Temple man suffers severe burn injuries while putting out a stove fire

POSTED: Monday, January 7, 2013 - 12:19pm
UPDATED: Monday, January 7, 2013 - 8:16pm

A Temple man received burns from a kitchen fire Sunday afternoon.

Temple Fire & Rescue responded to the 700 Block of West Park Avenue for a possible house fire. The first unit on scene reported light smoke coming from a single story wood-framed residence. All occupants were outside of the home. Firefighters entered the smoke-filled house and determined the fire, which had come from the stove, had been extinguished. They checked for fire extension and removed smoke with fans. Total damages to the house and its contents is estimated to be around $1,000.

Temple Fire Department Paramedics, along with Scott & White EMS Paramedics provided care to a middle-aged man with burns. Though painful, the burns are believed to be non life-threatening. He was transported to Scott & White Hospital for treatment.

Neighbors say the man's face was severely burned.

Fire investigation determined the fire was unintentional. The wife was in the kitchen cooking when a pan of oil overheated and caught fire. She called to her husband who came into the kitchen and tried to help. He received thermal burns while attempting to remove the burning pan from the stove. He also slipped and fell from oil which splashed onto the floor.

Cooking equipment, most often a range or stovetop is the leading cause of reported home fires and home fire injuries in the United States. Temple Fire & Rescue along with the United States Fire Administration (USFA) and the National Fire Protection Association (NFPA) offer the following cooking tips:

• Stay in the kitchen when you are frying, grilling, or broiling food. If you leave the kitchen for even a short period of time, turn off the stove.
• Never cook when you’re sleepy or under the influence of alcohol, drugs, or medication.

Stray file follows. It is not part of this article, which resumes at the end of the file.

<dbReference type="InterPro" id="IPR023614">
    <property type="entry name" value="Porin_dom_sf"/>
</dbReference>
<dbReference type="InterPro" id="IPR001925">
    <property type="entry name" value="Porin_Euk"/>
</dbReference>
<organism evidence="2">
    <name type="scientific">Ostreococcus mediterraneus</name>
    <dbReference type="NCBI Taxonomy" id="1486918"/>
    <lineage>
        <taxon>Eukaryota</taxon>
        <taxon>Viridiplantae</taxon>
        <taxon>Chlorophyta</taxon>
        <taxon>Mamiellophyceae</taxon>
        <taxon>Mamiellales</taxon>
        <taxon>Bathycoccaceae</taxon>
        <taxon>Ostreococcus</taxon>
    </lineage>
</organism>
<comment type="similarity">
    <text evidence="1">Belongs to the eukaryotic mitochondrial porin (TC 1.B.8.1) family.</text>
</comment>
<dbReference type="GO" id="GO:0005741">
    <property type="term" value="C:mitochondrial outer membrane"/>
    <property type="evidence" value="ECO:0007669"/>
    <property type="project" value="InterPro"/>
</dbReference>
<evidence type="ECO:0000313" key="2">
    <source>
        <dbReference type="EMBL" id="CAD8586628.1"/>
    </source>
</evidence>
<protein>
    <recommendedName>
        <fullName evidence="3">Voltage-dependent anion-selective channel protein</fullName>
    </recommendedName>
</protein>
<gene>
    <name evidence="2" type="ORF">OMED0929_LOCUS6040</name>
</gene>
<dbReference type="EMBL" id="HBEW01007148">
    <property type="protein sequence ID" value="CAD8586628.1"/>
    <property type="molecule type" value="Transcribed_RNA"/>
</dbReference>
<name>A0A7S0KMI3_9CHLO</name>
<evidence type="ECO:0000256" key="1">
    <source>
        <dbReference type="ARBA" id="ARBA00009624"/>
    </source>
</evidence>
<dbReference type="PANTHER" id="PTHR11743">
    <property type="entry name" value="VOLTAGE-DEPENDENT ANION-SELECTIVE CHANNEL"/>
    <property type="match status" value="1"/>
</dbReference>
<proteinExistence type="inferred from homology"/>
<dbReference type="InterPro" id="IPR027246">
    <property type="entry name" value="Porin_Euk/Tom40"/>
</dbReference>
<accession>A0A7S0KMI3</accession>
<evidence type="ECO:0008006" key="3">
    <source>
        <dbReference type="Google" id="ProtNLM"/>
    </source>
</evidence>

• Keep the stovetop clean and clear of items which can burn such as pot holders, towels and food packaging.
• If the oil starts to boil (bubbling), remove it from the heat source. Just lowering the temperature of the burner will not reduce the heat quickly enough, especially on an electric stovetop.
• Be careful not to over-fill your pan or pot with oil. You need enough room in the pan to allow for the food to be added. If you have too much oil in the pan, oil is likely to overflow the pan and contact the burner, where it can catch fire.
• If the oil catches fire, wearing an oven mitt, carefully slide a lid over the pan to smother the fire. Turn off the burner. Keep the pan covered until the oil cools to prevent it from starting again.
• If the oil has overflowed from the pan and ignites, get everyone out of the home and call the fire department from outside.

Five Engine Companies, one Truck Company, one Fire Incident Commander; a total of 19 Temple Fire & Rescue personnel responded to the call. Temple Police also responded. The call was dispatched at 2:32 p.m. The first unit arrived at 2:38 p.m. The last unit cleared at 3:40 p.m.

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